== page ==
The Lalla Meryem Cup ran parallel to the Morocco Open on the European Tour
Last weekend’s Lalla Meryem Cup in Morocco was the first standalone Ladies European Tour event of the year.
There are just two more this summer – the Ladies French Open and the Estrella Damm Ladies Open – in a terribly empty calendar.
There are co-sanctioned tournaments like the British Open and the Scottish Open and more minor events such as the Jabra Ladies Open in France for both LET members and players from its feeder circuit, the Access Series, but if you are a female professional golfer based in Europe the picture is bleaker than a Lowry.
No wonder the likes of Charley Hull have headed over the Atlantic to earn their living on the LPGA Tour – there simply isn’t a living to be made here.
The Ladies European Tour cannot attract sponsors, so the women’s game is shrinking at professional level.
In an era when women’s football, cricket and rugby are expanding – and netball has just stolen the show at the Commonwealth Games – this cannot be right.
Sweden’s Jenny Haglund won the women's event of the Lalla Meryem Cup
Keith Pelley, the chief executive of the European Tour, has offered to help as have the R and A and the LPGA but the LET have not exactly bitten their hands off.
“We are surprised that they didn’t take us up on what we believed was a really genuine offer to make the LET flourish,” said Pelley. “I’m not sure exactly why that was the case and can’t understand why they didn’t come back and say, ‘here’s how you can help’, because their schedule is not what it needs to be.”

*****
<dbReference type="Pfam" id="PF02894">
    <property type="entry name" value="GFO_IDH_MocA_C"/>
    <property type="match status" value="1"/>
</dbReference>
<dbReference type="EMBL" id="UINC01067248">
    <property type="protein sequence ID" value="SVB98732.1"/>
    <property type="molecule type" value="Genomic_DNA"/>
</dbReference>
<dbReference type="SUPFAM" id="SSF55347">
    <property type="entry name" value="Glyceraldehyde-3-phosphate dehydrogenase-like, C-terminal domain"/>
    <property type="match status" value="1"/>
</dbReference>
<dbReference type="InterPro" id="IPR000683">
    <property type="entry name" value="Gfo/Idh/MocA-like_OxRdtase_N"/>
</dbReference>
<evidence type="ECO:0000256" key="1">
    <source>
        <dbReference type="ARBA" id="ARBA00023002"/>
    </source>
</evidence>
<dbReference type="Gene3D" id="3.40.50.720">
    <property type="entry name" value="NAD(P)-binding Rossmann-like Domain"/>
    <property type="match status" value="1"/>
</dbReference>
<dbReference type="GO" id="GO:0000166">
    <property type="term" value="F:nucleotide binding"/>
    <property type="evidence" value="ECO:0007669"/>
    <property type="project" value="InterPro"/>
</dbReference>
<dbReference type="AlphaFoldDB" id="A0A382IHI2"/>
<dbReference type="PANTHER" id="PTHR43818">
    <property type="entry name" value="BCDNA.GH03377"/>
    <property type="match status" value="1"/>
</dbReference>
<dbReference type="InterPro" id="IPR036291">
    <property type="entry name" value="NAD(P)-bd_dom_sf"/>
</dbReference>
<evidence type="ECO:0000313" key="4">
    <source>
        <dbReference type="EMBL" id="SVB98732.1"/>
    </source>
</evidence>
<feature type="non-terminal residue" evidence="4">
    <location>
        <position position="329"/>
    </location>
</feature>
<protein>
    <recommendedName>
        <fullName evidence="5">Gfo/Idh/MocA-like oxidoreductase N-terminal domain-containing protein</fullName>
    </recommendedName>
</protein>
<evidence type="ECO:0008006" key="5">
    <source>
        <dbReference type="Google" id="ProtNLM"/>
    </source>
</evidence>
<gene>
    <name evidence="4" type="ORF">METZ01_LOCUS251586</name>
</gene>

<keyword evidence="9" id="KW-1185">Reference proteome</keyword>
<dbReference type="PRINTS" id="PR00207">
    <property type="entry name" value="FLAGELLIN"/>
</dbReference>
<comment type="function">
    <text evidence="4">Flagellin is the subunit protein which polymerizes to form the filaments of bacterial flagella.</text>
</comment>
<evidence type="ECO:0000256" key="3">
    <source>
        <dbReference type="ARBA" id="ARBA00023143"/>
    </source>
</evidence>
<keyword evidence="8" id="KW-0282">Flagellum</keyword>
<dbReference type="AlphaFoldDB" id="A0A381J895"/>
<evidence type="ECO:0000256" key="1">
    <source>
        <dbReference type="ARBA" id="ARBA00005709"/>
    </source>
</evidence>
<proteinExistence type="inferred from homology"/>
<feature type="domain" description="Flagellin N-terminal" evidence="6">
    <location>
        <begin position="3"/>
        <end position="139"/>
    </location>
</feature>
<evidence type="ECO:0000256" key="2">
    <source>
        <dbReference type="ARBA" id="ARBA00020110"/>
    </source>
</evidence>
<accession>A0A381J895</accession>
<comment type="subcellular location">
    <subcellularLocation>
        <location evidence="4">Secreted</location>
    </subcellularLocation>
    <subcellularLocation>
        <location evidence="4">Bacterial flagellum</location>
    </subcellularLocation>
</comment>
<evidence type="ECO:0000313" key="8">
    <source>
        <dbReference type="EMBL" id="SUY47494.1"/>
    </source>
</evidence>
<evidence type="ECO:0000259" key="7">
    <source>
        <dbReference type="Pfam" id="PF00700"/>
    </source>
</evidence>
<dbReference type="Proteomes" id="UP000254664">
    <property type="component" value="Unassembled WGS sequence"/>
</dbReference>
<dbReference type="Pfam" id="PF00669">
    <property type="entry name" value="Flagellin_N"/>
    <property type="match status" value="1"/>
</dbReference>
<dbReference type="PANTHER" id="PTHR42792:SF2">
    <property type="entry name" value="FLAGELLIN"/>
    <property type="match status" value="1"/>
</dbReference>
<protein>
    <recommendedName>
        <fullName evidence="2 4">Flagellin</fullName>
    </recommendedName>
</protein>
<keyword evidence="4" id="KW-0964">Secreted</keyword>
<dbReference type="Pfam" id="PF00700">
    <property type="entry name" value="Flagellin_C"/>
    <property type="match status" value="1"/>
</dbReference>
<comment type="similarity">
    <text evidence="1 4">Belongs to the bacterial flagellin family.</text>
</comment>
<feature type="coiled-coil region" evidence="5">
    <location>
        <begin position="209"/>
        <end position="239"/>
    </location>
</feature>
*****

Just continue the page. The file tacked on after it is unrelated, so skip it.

Pelley has already shown his interest in promoting joint ventures between Europe’s top men and women golfers.
Next month the field for the GolfSixes event in St Albans will incorporate leading women players, Hull included. The problem is there will only be five of them.
The European Golf Team Championship at Gleneagles in August offers a wider spread with half the 64 players women.
There will be a novelty element to both with women competing alongside men in what will be interesting tests of the concept of mixed golf but the women’s game needs to thrive as a pure entity too and for that to happen in Europe it would make sense to align itself much more closely with the men’s tour.
Morocco, at the weekend, provided an example. The Lalla Meryem Cup ran parallel to the Morocco Open on the European Tour. So while the men played the red course at the Royal Golf Dar Es Salam, the women were playing the blue course. Spectators were able to drift from one to the other and realise that, hey, these girls can play.
The play-off that Sweden’s Jenny Haglund won to clinch the women’s event was much more exciting than the conclusion to Alexander Levy’s victory.
The women’s prize fund may have been 450,000 euro compared to 2.5m euro for the men – but at least there was some income.
Keith Pelley, the chief executive of the European Tour, has offered to help
The Oates Vic Open, held in Australia in February, went a step further. Separate 144-player events were played on neighbouring courses on the Beach Golf Links at Bellarine Peninsula before the men and women were brought together for the final day.
After the second of two cuts, the men and women went out in alternate pairs on the same course as the two events reached a climax.
A step too far? European Tour member Richard Green played in the event and says it worked.
‘’I think this sort of format, rolling alongside the men in some way, whether it be with the Challenge Tour, the European Tour or the Australian Tour, is a great way to get extra interest in the game,” said the Australian.
“The Ladies European Tour players are a damn hard-working bunch of girls that deserve to have a job and there’s got to be something that kicks it along a little bit again.”